As a nation, we quaff a staggering 165 million cups of tea and 70 million cups of coffee a day, but which is better for you?
Learn more about the health properties of tea and coffee
Studies suggest drinking several cups of tea a day, especially green tea which is higher in antioxidants, can reduce the risk of heart attack and stroke.
There is no strong evidence that coffee boosts cardiovascular health, but according to British Heart Foundation dietitian Victoria Taylor, moderate consumption of around four to five cups a day won't do your ticker any harm, either.
Just watch your intake. The average cup of coffee contains 80mg of caffeine, double the amount of the average cup of tea, and excessive amounts can increase heart rate and trigger palpitations in susceptible people.
The healthier option: tea.
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An increasing number of studies indicate that tea can help prevent type-2 diabetes.
Last year, researchers at Framingham State University in the US found that black tea slows the absorption of glucose, helping to regulate blood sugar. While the findings are backed up by an earlier Japanese study, there simply isn't enough convincing evidence of a link at present.
Some studies have shown that coffee may protect against type-2 diabetes but others have indicated that it might actually increase the risk.
An influential 2015 study from Harvard University found that drinking three to four cups of coffee a day may help prevent diabetes, but again, the evidence isn't conclusive.
“At the moment we simply cannot say that it will make the slightest difference,” says Tracy Kelly, clinical advisor at Diabetes UK.
The healthier option: neither, more studies are needed.
Wondering which beverage is best for your pearlies? As you're probably well aware, both coffee and tea are notorious for staining teeth but contrary to popular belief, tea is actually more staining than coffee because of its high tannin content.
Although tea is more staining than coffee, it does have one thing in its favour – fluoride. Mature black tea leaves in particular contain relatively high levels of fluoride, which helps keep teeth healthy and cavities at bay – as long as you go easy on the sugar of course. However, you'll have to put up with gnashers that may not be as dazzlingly white as you'd like.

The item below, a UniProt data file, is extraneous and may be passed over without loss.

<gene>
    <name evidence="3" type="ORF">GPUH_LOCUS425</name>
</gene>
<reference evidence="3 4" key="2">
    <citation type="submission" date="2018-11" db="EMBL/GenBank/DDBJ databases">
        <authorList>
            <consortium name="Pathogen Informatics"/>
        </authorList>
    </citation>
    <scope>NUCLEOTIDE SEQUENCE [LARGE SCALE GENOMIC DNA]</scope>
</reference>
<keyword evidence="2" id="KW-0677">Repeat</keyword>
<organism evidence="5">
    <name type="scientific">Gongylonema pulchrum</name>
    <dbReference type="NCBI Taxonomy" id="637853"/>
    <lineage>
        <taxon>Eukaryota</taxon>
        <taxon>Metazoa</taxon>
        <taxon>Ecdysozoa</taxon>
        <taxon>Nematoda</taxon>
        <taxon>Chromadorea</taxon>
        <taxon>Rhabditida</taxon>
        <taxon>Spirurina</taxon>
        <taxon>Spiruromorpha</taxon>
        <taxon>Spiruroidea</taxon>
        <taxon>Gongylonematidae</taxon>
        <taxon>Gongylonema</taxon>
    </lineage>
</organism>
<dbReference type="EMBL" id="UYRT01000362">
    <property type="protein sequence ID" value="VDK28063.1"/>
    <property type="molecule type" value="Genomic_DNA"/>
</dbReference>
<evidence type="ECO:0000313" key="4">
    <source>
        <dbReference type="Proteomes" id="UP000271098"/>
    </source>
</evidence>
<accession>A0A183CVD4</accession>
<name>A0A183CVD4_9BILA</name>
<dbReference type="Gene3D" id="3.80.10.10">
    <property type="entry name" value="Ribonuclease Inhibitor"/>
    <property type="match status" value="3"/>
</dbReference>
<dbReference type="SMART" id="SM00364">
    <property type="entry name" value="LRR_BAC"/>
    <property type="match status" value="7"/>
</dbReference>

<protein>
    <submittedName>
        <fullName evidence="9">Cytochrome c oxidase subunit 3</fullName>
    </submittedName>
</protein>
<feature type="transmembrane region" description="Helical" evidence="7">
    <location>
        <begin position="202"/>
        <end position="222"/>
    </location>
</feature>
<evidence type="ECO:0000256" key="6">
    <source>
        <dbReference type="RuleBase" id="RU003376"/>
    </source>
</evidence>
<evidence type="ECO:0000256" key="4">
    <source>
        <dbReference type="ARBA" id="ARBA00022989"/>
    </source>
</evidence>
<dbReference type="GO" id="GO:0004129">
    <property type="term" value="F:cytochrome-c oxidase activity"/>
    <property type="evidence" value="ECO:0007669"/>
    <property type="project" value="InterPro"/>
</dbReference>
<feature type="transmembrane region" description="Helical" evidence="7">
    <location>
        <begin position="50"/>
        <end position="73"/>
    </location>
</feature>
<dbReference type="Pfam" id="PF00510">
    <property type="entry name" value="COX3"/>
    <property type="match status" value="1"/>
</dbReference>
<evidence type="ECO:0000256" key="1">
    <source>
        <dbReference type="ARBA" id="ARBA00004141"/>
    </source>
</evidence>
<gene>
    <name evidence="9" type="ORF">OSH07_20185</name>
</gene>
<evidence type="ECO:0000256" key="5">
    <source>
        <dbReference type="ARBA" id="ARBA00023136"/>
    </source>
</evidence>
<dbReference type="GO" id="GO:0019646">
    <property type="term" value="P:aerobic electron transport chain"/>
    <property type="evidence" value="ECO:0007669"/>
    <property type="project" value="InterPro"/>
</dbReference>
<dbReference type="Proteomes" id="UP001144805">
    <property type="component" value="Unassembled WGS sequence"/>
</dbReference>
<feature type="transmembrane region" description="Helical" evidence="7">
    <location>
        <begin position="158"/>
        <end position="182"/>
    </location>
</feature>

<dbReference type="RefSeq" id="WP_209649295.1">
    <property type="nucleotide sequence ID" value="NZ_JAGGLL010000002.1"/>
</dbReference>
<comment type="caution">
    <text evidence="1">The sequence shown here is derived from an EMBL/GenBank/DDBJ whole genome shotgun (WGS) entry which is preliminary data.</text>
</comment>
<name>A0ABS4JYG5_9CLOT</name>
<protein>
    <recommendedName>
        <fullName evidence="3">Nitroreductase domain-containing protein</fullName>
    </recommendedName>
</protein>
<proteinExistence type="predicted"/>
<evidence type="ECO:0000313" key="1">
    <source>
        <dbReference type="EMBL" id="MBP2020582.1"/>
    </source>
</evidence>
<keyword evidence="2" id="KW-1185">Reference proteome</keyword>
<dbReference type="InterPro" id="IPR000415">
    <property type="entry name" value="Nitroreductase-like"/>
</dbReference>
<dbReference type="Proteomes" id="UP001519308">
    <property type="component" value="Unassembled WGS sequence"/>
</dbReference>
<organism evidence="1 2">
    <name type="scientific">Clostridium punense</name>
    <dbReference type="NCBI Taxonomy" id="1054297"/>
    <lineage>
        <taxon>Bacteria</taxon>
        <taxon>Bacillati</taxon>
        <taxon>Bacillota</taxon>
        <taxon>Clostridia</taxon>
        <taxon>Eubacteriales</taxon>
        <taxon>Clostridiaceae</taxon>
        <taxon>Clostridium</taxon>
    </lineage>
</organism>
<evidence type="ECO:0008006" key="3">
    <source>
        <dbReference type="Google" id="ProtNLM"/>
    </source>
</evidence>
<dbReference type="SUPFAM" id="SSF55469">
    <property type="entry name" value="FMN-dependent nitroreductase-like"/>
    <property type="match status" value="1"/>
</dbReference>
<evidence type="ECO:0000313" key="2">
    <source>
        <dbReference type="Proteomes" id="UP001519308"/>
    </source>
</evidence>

The healthier option: tea to help prevent cavities, coffee to minimise staining.
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It has long been thought that regular consumption of coffee can help protect the liver, and the very latest research confirms this.
An all-encompassing review by the British Liver Trust, which was published last month, analysed every single relevant study. It found that coffee does indeed protect against fatty liver disease, cirrhosis and liver cancer, and may slow the progression of chronic liver disease.
There is also evidence that the antioxidants in green tea may help protect the liver, but the British Liver Trust states that more studies are needed to confirm this.
The healthier option: coffee.
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Green tea, thanks to its high levels of antioxidants, has been shown in a number of studies to protect against cancers of the breast, mouth, prostate, lung and digestive tract, but the evidence is mixed and Cancer Research UK warns that more research is required before we really know whether tea can help prevent these illnesses.
Coffee was once thought to up the risk of cancer, but the latest evidence indicates exactly the opposite.
As well as offering protection against liver cancer, studies show that regular consumption of coffee may lessen the risk of cancer of the womb. Again, this isn't 100% conclusive.
On another note, scalding drinks of 65C or hotter can increase the risk of cancer of the oesophagus. Fortunately, we don't tend to drink tea or coffee at such dangerously high temperatures in the UK.
The healthier option: both tea and coffee have potential anti-cancer benefits.
Most coffee drinkers have experienced that jittery feeling when they've drank too many espressos. Caffeine speeds up the heart rate and excessive amounts can disrupt sleep and increase feelings of anxiety in some people. Tea can have the same effect, but its lower caffeine content makes this less likely. On the other hand, studies suggest that drinking coffee can increase mental alertness and clarity, and help protect against age-related mental decline.
Tea contains theanine, an amino acid that may boost cognitive performance, and green tea especially has been linked with improved memory and a lower risk of Alzheimer's disease. Both tea and coffee have been associated with a reduced risk of depression.
The healthier option: both drinks offer mental health benefits, though tea may have the edge.
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There isn't one. Both beverages offer a range of health benefits and the odd risk, especially if you go overboard. Our advice is to drink tea or coffee in moderation – no more than eight cups of tea or four or five cups of coffee a day – and ditch or cut down on the sugar if you can.